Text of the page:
Due to the long terminal repeats found in lentiviral plasmids, we recommend using a strain that reduces the frequency of homologous recombination of unstable regions, such as Invitrogen Stbl3™ or NEB Stable cells. This will ensure that the repeats will be maintained and often results in a greater yield of DNA. However, if the plasmid contains a Gateway cassette containing the ccdB gene, a ccdB survival strain is necessary.

4. Which cell line should be used to produce lentivirus?

293T cells are usually used to produce lentivirus.

5. What dictates lentiviral host cell range (tropism)?

Lentiviral tropism is determined by the ability of the viral envelope protein to interact with receptors at the host cell surface. The VSV-G envelope protein is commonly used in lentiviral particle production because it confers broad tropism over a range of species and cell types. For more information, see the Cronin, et al. article on different envelopes and their tropism.

6. How can lentivirus be used to make stable cell lines?

Lentiviruses can be used to make stable cell lines in the same manner as standard retroviruses. That is, many lentiviral genomes have selectable markers, such as the puromycin resistance gene, conferring antibiotic resistance to infected host cells. When these antibiotics are added to the growth medium of the host cells, they kill off any cells that have not incorporated the lentiviral genome and those cells that survive can be expanded to create stable cell lines, which have incorporated the lentiviral genome and harbor the genetic information encoded by that genome. Many lentiviral transfer plasmids do not have selectable markers conferring resistance to an antibiotic, but do encode another marker, such as GFP. A researcher can use FACS to sort cells expressing GFP and later expand these cells into a cell line.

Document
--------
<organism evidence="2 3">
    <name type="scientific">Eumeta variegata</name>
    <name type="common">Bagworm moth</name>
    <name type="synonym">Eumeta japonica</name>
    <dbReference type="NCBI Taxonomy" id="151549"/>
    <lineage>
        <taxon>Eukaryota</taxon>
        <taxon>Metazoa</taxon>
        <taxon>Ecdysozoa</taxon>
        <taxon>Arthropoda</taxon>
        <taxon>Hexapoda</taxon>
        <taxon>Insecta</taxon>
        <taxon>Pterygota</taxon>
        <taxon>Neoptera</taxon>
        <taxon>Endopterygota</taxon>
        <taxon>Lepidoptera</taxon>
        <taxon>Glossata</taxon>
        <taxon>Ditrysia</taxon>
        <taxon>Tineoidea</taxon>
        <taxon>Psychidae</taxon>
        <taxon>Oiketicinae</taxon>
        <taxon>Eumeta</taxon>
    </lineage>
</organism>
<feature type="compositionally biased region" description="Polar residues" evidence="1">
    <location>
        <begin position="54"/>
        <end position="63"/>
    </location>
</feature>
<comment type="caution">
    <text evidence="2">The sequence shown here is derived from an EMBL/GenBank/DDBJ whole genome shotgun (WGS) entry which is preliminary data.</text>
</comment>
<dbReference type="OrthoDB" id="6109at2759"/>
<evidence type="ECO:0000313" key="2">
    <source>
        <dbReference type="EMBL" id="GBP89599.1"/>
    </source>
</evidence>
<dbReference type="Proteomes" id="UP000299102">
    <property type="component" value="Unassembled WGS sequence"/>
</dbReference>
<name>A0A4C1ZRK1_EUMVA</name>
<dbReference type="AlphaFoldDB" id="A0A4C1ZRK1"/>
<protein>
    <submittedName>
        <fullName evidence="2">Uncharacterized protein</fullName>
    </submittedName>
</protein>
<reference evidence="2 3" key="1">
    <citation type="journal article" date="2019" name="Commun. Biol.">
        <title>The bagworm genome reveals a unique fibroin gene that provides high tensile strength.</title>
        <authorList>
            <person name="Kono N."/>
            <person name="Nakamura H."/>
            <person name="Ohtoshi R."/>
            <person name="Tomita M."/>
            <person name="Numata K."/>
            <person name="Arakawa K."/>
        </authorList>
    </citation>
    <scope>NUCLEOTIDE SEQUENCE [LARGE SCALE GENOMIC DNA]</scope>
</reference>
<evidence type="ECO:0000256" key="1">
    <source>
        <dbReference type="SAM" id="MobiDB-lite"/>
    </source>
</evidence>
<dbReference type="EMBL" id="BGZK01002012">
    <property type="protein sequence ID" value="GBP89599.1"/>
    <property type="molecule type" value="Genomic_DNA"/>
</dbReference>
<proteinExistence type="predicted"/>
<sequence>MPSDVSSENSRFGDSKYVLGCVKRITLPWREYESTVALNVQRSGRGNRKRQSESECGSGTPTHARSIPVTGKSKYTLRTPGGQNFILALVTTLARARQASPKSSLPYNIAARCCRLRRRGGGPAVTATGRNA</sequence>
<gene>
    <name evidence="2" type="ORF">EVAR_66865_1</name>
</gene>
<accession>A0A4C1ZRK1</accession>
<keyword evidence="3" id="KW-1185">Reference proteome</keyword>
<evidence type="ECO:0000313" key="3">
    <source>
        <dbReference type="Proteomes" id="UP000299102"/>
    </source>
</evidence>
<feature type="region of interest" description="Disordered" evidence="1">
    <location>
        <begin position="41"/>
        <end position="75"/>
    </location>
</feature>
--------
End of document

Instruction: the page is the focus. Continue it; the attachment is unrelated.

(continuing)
7. Where does lentivirus integrate?

Genome-wide studies of viral integration have shown that lentiviruses most often integrate into actively transcribed genes, and that this preference is conserved across target species. Although chromatin availability facilitates integration, it does not explain the lentiviral preference for transcribed genes. Studies comparing the lentivirus HIV and the retrovirus MMLV indicate that the viral integrase plays a role in shaping integration site preferences. A major cellular determinant is LEDGF/p75, a lentiviral tethering protein that recruits the pre-integration complex to transcriptional units and facilitates integration. LEDGF/p75 binding sites are enriched in gene bodies and mostly absent in promoters and intergenic regions, mirroring patterns of lentiviral integration.

8. Can lentiviral plasmids be used in direct transfections as opposed to making virus?

Some (but not all) lentiviral transfer plasmids can be used in transient transfections to achieve expression of the transgene, and those that can are primarily third generation constructs. Lentiviral transfer plasmids are not designed specifically for transient transfections. Therefore, there may be limited transgene expression due to the lentiviral LTRs. While possible, it is not explicitly recommended that you use lentiviral transfer plasmids for simple transfections.

9. Is it feasible to express cDNA from a lentiviral plasmid normally used for shRNA expression?

Yes, it is feasible, but first the promoter within the transfer plasmid must be modified. Most shRNA‐expressing lentiviral plasmids, such as pLKO.1, use a U6 or H1 promoter in order to drive RNA pol III-directed transcription of shRNAs. cDNA expression requires RNA pol II, and thus requires an RNA pol II promoter, such as CMV or RSV.

10. What techniques can be used to clone an insert into a lentiviral plasmid containing only one restriction site?